Following my earlier post examining ethics in photojournalism, Ami Vitale responded.
On Sunday 14 May, @mariakaribu tweeted asking Ami Vitale why she was selling a picture of a 6 year old girl Awa, being cleaned with an alcohol swab the morning after being circumcised as a fine art print. Ami, @Amivee responded saying, NOT TRUE!! Images are not being sold as fine art!!
So why the absolute denial?
Well, this is where it gets a little confusing. Go to Ami’s website and when you click on ‘Shop,’ it’ll take you to a section that clearly states ‘Fine Art Prints.’ There’s some useful information here saying you can find other images in her archive.
“We can all surround ourselves with beautiful artwork and I am happy to ship to any place on the planet…just say where! Ami Vitale offers a curated collection of art from around the world or you can find an image in her diverse archive from over 90 countries.
It’s here that you could select images of Awa and Adema to buy as fine art prints as well as others.
Ami’s response is below:
Adema is not a stranger to me. She was a close friend and she was my sister’s best friend. That image of her swimming in the touffe was not an image of a girl who was suffering at that moment I photographed her. She was playing and then asked me to make a picture of her. I brought it back to her and she was proud and thought she looked beautiful. I felt the same but I know people see things differently. I never saw her as “impoverished and sad” and more importantly, she never saw herself as impoverished and sad. That is the worst part.
First and foremost, thank you to Ami for offering a detailed, and what looks like an honest response and for not passing the buck on to someone else although I’m not sure exactly who the ‘we’ refers to, I guess it could just be her style of writing.What’s clear is that it definitely pays to slow down and make sure we do things right rather than be in a hurry to get as much work out there as soon as possible, I think that’s a big problem these days.
I think the back end of your website needs tidying up a little. On many images the filenames are meaningless and some pictures are available to buy as fine art prints, others are not and some should not be.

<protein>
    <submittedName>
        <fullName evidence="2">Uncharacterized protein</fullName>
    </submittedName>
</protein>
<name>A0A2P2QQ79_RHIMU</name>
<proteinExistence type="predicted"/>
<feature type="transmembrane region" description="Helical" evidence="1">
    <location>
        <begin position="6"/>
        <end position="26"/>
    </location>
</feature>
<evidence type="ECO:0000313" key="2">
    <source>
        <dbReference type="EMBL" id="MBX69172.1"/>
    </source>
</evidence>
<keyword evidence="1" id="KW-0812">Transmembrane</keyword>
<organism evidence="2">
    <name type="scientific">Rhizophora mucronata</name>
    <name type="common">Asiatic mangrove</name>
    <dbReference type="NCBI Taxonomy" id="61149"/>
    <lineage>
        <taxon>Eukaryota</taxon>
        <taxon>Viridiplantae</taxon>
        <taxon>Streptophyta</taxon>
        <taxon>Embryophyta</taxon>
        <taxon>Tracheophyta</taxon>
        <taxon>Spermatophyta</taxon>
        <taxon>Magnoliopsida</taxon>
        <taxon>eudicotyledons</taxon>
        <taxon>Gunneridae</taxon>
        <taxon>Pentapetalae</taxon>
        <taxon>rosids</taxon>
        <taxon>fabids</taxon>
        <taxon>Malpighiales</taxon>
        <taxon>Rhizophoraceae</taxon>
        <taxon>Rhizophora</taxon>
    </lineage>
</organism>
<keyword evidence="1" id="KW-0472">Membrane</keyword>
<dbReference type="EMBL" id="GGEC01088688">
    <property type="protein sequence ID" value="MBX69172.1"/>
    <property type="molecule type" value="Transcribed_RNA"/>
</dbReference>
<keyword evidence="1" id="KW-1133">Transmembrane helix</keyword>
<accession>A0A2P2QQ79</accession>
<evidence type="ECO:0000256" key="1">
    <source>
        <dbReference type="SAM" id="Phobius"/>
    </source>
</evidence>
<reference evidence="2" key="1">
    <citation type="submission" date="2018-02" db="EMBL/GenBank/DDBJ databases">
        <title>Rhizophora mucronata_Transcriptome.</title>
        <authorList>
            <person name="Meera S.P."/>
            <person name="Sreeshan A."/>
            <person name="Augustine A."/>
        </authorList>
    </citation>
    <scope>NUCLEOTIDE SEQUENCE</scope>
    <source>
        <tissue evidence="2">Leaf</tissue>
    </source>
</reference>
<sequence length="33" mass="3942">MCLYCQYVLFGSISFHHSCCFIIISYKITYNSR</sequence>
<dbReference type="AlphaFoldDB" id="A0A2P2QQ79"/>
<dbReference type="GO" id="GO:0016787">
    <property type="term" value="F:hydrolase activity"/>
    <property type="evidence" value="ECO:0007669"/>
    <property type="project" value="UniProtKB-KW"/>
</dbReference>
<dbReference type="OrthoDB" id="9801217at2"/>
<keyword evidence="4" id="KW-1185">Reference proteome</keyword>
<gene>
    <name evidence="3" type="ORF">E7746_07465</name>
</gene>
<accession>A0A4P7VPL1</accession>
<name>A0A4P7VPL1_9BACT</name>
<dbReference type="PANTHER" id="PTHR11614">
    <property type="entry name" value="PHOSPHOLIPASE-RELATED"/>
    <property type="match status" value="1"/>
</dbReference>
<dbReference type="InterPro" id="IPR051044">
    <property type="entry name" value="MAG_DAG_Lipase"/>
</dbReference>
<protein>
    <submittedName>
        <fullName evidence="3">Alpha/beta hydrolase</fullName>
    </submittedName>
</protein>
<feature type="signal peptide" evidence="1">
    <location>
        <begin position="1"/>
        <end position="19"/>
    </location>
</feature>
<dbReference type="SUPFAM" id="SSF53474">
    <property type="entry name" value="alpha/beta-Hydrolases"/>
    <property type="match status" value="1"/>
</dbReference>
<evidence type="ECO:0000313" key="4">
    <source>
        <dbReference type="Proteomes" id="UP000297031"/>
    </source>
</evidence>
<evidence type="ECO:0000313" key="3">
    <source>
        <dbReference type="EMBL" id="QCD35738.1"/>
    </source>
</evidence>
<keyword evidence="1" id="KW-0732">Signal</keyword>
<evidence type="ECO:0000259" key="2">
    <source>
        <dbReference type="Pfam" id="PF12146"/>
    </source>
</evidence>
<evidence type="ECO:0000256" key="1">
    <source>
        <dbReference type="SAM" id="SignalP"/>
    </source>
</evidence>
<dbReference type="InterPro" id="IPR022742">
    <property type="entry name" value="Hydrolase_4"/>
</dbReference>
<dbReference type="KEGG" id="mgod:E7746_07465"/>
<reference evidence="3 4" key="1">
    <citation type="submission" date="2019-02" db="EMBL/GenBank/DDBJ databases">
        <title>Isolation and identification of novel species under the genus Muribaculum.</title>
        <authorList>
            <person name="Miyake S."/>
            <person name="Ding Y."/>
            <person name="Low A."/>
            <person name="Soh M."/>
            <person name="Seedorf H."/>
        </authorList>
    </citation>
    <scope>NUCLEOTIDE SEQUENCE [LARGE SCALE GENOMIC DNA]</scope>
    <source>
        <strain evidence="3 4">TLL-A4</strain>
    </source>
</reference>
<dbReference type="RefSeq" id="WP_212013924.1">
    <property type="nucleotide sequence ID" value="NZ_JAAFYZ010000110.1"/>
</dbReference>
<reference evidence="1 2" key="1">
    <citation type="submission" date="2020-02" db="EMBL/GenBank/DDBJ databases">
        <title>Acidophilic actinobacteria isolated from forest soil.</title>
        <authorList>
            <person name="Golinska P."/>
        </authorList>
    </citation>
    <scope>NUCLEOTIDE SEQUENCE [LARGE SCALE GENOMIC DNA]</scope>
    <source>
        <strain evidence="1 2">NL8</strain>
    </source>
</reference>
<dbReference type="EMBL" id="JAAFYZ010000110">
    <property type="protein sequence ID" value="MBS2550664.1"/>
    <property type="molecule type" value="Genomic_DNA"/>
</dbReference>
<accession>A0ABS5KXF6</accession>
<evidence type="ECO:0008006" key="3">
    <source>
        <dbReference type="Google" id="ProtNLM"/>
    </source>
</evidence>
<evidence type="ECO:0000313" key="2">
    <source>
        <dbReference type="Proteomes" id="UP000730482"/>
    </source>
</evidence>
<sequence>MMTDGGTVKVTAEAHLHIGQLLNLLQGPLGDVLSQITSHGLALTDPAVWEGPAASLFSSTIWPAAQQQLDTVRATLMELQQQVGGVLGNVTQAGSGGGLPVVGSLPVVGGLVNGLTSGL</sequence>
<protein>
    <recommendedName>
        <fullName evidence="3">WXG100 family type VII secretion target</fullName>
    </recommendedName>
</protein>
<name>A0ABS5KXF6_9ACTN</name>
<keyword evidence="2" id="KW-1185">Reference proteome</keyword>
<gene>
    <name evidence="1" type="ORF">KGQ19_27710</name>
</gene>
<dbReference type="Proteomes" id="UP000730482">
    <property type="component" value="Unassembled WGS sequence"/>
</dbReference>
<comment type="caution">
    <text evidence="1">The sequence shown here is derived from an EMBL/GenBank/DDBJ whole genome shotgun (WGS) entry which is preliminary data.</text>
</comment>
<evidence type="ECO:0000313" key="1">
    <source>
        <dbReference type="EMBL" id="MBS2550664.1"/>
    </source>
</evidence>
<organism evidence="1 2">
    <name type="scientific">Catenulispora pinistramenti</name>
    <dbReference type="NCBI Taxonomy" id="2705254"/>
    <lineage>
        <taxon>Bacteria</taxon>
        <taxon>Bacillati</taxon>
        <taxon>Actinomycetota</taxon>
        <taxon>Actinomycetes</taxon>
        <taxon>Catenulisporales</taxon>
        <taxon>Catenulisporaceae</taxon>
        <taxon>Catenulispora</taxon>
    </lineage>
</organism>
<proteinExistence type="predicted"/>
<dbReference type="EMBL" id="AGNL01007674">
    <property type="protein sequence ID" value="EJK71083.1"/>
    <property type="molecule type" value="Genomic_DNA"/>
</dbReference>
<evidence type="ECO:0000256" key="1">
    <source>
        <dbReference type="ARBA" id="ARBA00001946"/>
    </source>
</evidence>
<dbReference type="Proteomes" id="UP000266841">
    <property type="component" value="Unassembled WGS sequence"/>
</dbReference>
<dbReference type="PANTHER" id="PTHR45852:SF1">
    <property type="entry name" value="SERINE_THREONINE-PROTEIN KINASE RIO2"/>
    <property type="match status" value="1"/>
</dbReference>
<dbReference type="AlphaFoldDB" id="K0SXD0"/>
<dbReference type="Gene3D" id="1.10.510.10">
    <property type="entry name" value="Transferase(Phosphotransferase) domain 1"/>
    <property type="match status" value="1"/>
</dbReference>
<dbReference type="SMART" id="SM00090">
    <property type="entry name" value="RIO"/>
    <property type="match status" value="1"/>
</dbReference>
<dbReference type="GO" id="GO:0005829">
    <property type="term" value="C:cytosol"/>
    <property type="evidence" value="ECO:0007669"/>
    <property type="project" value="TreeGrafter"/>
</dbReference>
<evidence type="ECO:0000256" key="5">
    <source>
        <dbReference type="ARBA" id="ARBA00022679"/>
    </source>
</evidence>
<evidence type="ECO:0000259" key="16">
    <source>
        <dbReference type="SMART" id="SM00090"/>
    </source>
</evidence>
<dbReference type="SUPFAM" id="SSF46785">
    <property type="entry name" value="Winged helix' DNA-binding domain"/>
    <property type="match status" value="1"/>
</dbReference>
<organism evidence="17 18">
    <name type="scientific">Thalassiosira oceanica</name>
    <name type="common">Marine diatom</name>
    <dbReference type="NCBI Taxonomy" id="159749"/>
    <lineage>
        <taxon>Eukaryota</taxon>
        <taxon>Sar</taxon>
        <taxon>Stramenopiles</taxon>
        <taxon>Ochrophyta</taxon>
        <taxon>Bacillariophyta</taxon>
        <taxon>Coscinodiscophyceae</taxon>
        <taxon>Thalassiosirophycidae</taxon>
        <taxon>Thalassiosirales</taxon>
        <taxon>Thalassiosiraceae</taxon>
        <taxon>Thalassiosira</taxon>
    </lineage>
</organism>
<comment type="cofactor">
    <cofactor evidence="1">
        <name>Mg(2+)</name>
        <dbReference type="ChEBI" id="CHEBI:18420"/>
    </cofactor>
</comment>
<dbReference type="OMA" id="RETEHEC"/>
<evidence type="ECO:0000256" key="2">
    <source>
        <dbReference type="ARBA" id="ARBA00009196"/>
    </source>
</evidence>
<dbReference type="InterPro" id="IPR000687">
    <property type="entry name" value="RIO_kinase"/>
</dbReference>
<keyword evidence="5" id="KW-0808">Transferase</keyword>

You’ve spoken out a lot in the past about misrepresentation, well having incomplete and changing captions from one platform to the next is going to lead to just that. You’re not helping the situation and cries of misrepresentation then become hollow and meaningless. The captions on Alamy for example look as if you’ve run out of ink!
Consistency is important.
On Alexia’s website.
On your website.
For accurate captioning I’m sure you’ve heard of the five Ws. Of course you have, I don’t need to tell you that but it’s a good place to start.
I want to highlight the essential need to curate work carefully and appropriately for different platforms. We all suffer from image fatigue and it’s easy to get attached to the work we produce so it’s really useful to have a fresh pair of eyes look at it. Ask someone who’s not afraid to criticise you. That’s not a bad thing if it’s done correctly, it’s how we grow.
Beyond careful curating, you as the author of your work, are also responsible for stipulating how your work can be used. When I found your work on Alamy, no restrictions were in place and I was free to select advertising as the industry for many of your images. Again this comes back to misrepresentation.
Once again, thank you to Ami for taking the time to respond.